Please use this identifier to cite or link to this item: http://hdl.handle.net/2381/36466
Title: Comparing the accuracies of remote sensing global burned area products using stratified random sampling and estimation
Authors: Padilla, Marc
Stehman, S. V.
Ramo, R.
Corti, D.
Hantson, S. R.
Oliva, P.
Alonso-Canas, I. D.
Bradley, Andrew V.
Tansey, Kevin
Mota, B.
Pereira, J. M.
Chuvieco, E.
First Published: 28-Jan-2015
Publisher: Elsevier
Citation: Remote Sensing Of Environment, 2015, 160, pp. 114-121 (8)
Abstract: The accuracies of six global burned area (BA) products for year 2008 were compared using the same validation methods and reference data to quantify accuracy of each product. The selected products include MCD64, MCD45 and Geoland2, and three products developed within the Fire Disturbance project (fire_cci), which is part of the European Space Agency's (ESA) Climate Change Initiative (CCI) program. The latter three products were derived from MERIS and VEGETATION sensors (one product from each sensor separately, and a third one from the merging of MERIS and VGT products). The reference fire perimeters were mapped from two multi-temporal Landsat TM/ETM + images at 103 non-overlapping Thiessen scene areas (TSA) selected with a stratified random sampling design. The validation results were based on cross tabulated error matrices from which six accuracy measures were computed following the requirements of end-users of burned area products. While overall accuracy (OA) exceeded 99% for all products, overall accuracy was lower for the burned class. Burned area commission error ratio was above 40% for all products and omission error ratio was above 65% for all products. The statistical significance of differences in accuracy between pairs of products was evaluated based on theory of the stratified combined ratio estimator. Statistical tests identified the MCD64 as the most accurate product, followed by MCD45 and the MERIS product.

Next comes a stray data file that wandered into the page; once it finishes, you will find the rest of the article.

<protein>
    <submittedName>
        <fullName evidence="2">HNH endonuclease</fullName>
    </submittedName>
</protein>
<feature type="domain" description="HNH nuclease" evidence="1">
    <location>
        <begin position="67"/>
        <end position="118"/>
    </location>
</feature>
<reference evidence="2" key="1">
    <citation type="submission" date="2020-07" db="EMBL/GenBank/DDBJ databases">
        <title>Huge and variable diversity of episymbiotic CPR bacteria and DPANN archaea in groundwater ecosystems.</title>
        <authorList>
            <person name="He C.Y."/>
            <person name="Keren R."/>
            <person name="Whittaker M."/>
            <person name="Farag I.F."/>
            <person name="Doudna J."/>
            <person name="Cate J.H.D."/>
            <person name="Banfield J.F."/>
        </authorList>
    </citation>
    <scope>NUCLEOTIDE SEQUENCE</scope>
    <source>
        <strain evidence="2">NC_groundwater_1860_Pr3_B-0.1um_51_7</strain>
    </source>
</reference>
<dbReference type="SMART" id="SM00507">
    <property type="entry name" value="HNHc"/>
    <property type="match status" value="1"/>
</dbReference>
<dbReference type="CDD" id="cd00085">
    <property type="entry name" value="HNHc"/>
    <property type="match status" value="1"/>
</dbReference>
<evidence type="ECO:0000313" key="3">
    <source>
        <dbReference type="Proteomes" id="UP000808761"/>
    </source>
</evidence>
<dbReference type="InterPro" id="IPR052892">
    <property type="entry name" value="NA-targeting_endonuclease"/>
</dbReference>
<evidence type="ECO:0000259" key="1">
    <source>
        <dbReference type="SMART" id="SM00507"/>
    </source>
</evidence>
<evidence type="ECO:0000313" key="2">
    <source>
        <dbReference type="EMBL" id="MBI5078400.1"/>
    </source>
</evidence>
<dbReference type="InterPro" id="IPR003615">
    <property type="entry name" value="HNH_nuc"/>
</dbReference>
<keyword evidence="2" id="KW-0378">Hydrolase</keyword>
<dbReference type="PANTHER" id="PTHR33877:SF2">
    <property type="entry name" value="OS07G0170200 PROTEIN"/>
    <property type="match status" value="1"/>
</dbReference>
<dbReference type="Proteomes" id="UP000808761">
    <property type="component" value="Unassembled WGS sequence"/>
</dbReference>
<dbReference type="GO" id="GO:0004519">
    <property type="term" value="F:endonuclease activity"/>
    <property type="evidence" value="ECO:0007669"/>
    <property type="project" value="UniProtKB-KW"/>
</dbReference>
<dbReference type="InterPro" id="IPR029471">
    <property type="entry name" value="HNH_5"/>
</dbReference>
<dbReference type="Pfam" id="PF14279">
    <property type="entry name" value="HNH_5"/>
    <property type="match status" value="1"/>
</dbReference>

DOI Link: 10.1016/j.rse.2015.01.005
ISSN: 0034-4257
Links: http://www.sciencedirect.com/science/article/pii/S0034425715000140
http://hdl.handle.net/2381/36466
Embargo on file until: 28-Jan-2017
Version: Post-print
Status: Peer-reviewed
Type: Journal Article
Rights: Copyright © 2015 Elsevier Inc. All rights reserved. This manuscript version is made available after the end of the embargo period under the CC-BY-NC-ND 4.0 license http://creativecommons.org/licenses/by-nc-nd/4.0/ 
Description: The file associated with this record is under a 24-month embargo from publication in accordance with the publisher's self-archiving policy. The full text may be available through the publisher links provided above.
Appears in Collections:Published Articles, Dept. of Geography

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